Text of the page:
Under the dark night skies of the 19th century Lady Victoria Colliery, the pit wheel appears to be turning.
The famous gantry, crossing the A7 to the pithead, seems to be teeming with the miners who deserted it when it closed 30 years ago.
Thses illusions are part of a £117,000 investment from the Scottish government in industrial museums that promise to turn the trunk roads of nocturnal Midlothian into an evocative vantage point.
“The National Mining Museum has found innovative and imaginative ways to attract new visitors and sustain tourism-related jobs,” says Scottish Culture Secretary Fiona Hyslop.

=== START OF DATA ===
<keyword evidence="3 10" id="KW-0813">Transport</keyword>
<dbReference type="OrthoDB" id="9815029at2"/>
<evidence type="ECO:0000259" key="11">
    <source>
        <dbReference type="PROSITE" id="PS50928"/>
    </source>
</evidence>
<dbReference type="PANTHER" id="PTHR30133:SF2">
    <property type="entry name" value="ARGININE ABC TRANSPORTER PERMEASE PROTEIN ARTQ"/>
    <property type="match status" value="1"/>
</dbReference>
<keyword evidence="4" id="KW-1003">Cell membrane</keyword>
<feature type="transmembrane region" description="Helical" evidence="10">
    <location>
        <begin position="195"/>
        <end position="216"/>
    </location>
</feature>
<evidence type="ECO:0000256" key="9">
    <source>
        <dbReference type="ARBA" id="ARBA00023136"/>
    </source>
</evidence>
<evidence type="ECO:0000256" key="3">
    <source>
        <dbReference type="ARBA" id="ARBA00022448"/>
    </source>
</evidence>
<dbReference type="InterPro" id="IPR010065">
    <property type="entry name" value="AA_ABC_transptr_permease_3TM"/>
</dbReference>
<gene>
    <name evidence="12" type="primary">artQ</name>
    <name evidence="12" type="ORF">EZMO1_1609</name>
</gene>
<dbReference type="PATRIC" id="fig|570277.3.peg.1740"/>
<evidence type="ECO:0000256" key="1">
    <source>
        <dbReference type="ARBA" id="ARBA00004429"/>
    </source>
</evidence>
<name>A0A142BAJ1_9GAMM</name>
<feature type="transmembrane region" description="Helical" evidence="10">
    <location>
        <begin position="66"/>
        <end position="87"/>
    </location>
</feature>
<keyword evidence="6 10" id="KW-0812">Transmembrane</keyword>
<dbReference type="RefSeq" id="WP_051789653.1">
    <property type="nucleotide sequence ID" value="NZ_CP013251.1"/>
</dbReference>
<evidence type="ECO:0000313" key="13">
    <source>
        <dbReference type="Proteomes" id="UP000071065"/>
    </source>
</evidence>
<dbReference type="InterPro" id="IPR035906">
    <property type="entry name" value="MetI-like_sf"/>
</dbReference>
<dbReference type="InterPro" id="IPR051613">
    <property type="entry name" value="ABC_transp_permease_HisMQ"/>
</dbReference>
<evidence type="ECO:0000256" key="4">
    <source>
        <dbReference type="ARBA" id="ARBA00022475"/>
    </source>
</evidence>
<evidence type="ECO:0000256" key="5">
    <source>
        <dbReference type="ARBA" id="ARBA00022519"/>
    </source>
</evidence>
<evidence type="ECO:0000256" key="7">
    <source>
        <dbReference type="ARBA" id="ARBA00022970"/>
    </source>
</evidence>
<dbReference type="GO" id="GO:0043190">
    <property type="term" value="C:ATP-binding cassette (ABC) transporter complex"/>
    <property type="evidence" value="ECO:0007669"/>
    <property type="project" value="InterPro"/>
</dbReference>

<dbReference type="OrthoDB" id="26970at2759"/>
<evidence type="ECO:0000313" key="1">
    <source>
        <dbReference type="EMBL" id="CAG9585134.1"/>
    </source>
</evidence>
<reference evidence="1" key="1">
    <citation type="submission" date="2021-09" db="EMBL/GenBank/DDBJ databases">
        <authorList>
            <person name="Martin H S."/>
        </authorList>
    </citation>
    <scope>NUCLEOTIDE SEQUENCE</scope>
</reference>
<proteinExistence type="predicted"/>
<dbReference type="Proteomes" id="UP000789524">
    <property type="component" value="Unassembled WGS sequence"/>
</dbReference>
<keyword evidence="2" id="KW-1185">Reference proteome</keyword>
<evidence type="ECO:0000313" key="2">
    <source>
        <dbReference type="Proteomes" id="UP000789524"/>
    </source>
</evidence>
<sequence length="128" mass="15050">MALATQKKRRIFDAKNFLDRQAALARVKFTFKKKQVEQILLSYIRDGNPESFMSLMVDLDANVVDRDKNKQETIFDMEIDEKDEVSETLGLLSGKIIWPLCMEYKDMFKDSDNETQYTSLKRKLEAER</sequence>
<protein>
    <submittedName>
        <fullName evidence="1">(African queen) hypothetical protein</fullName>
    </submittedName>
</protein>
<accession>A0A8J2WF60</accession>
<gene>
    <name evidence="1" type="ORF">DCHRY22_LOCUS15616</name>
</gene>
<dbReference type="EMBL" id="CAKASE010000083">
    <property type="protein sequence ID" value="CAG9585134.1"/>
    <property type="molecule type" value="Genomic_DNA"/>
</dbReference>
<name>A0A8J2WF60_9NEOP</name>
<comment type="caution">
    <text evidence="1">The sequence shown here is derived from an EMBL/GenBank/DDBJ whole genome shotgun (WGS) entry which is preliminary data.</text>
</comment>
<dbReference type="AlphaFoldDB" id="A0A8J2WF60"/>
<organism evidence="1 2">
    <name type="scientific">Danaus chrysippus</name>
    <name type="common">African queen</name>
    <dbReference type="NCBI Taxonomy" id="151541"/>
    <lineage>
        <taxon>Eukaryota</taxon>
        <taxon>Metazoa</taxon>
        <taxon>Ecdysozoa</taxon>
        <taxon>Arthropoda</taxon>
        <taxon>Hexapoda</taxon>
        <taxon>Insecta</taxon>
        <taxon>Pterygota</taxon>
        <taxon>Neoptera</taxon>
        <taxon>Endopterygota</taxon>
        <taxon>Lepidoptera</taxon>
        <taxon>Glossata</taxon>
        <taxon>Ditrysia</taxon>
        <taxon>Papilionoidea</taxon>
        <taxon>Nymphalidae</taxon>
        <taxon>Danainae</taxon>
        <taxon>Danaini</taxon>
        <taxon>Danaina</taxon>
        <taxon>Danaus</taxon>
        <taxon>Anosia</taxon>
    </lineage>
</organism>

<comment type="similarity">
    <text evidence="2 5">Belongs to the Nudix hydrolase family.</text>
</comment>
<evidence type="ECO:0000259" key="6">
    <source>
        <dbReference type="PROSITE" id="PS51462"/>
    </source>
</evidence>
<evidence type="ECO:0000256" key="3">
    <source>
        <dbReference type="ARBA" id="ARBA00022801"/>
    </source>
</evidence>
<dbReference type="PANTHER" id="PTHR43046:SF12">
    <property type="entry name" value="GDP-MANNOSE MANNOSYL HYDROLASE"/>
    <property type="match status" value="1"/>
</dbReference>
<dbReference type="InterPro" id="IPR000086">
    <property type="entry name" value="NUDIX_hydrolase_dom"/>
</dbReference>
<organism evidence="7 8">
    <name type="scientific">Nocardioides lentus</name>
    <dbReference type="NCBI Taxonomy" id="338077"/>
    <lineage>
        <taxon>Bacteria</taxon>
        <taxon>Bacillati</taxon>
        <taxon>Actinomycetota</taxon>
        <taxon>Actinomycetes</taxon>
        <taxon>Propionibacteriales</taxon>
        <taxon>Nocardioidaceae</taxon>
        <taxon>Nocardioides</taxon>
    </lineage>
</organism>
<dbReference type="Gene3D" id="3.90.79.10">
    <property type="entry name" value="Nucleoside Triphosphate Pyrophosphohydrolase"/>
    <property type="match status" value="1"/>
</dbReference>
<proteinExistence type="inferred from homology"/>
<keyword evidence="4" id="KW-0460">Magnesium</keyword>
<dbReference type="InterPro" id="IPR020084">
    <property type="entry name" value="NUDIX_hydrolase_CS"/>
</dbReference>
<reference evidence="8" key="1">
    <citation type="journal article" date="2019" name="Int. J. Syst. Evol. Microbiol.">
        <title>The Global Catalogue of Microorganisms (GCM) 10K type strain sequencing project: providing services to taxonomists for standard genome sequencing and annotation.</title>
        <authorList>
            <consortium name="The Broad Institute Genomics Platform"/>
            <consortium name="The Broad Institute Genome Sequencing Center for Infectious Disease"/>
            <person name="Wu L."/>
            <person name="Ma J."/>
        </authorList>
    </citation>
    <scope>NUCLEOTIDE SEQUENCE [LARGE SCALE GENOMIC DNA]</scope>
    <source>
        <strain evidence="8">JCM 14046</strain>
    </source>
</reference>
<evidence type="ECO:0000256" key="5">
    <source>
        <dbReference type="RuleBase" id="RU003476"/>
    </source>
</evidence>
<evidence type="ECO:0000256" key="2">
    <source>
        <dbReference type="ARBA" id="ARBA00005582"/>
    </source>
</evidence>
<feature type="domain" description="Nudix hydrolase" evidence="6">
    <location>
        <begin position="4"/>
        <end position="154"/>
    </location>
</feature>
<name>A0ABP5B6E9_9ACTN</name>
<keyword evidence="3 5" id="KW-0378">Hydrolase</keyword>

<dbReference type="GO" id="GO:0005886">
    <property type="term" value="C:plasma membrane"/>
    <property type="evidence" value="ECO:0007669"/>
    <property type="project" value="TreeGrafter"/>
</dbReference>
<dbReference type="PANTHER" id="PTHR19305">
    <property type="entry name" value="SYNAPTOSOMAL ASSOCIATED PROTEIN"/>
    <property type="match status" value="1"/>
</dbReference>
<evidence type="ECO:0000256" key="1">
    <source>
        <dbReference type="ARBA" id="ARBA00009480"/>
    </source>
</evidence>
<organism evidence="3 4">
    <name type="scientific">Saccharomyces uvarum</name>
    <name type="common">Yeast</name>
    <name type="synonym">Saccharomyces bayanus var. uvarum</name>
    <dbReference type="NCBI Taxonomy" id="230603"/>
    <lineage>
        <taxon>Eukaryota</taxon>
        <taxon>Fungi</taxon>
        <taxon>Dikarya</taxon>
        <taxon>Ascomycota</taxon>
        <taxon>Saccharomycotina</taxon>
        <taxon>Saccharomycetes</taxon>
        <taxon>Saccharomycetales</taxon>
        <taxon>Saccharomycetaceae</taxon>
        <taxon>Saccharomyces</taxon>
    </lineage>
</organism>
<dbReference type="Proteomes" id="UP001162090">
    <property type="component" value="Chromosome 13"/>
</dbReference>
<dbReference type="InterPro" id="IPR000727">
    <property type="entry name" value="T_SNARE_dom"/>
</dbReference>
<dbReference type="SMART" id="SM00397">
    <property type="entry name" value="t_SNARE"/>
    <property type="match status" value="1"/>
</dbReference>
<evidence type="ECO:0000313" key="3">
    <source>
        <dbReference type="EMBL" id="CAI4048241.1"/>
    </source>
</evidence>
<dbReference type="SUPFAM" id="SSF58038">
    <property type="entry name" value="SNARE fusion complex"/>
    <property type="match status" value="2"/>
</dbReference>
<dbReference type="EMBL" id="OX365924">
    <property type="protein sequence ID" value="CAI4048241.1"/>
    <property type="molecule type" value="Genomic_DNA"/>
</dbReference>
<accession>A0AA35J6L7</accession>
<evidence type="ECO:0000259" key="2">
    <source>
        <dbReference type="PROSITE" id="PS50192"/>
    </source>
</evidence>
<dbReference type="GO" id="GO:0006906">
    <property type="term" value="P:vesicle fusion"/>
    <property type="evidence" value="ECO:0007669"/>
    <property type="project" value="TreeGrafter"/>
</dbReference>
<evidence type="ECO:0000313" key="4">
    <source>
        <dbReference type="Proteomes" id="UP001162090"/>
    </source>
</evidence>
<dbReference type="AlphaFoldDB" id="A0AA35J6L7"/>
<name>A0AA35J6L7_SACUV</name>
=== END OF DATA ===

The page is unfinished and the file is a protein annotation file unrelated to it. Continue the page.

“We should be extremely proud of the way in which this museum is keeping our mining heritage alive.” Hyslop believes the museum is one of a string of venues protecting a heritage which “runs through the DNA of Scotland.”
“Their collections are invaluable,” she adds, calling on the funds to be used to enhance digital records and provide enhanced public cultural services.
For their part, the museum is redesigning a 21-strong fleet of Lothian buses, adorned with the symbol of the mine’s headgear.
“It recreates an important element of Scotland’s mining heritage,” said Rowan Brown, the director of the venue.
“We are delighted to be able use this innovative lighting to emphasise the Lady Victoria Colliery’s status as a national landmark.”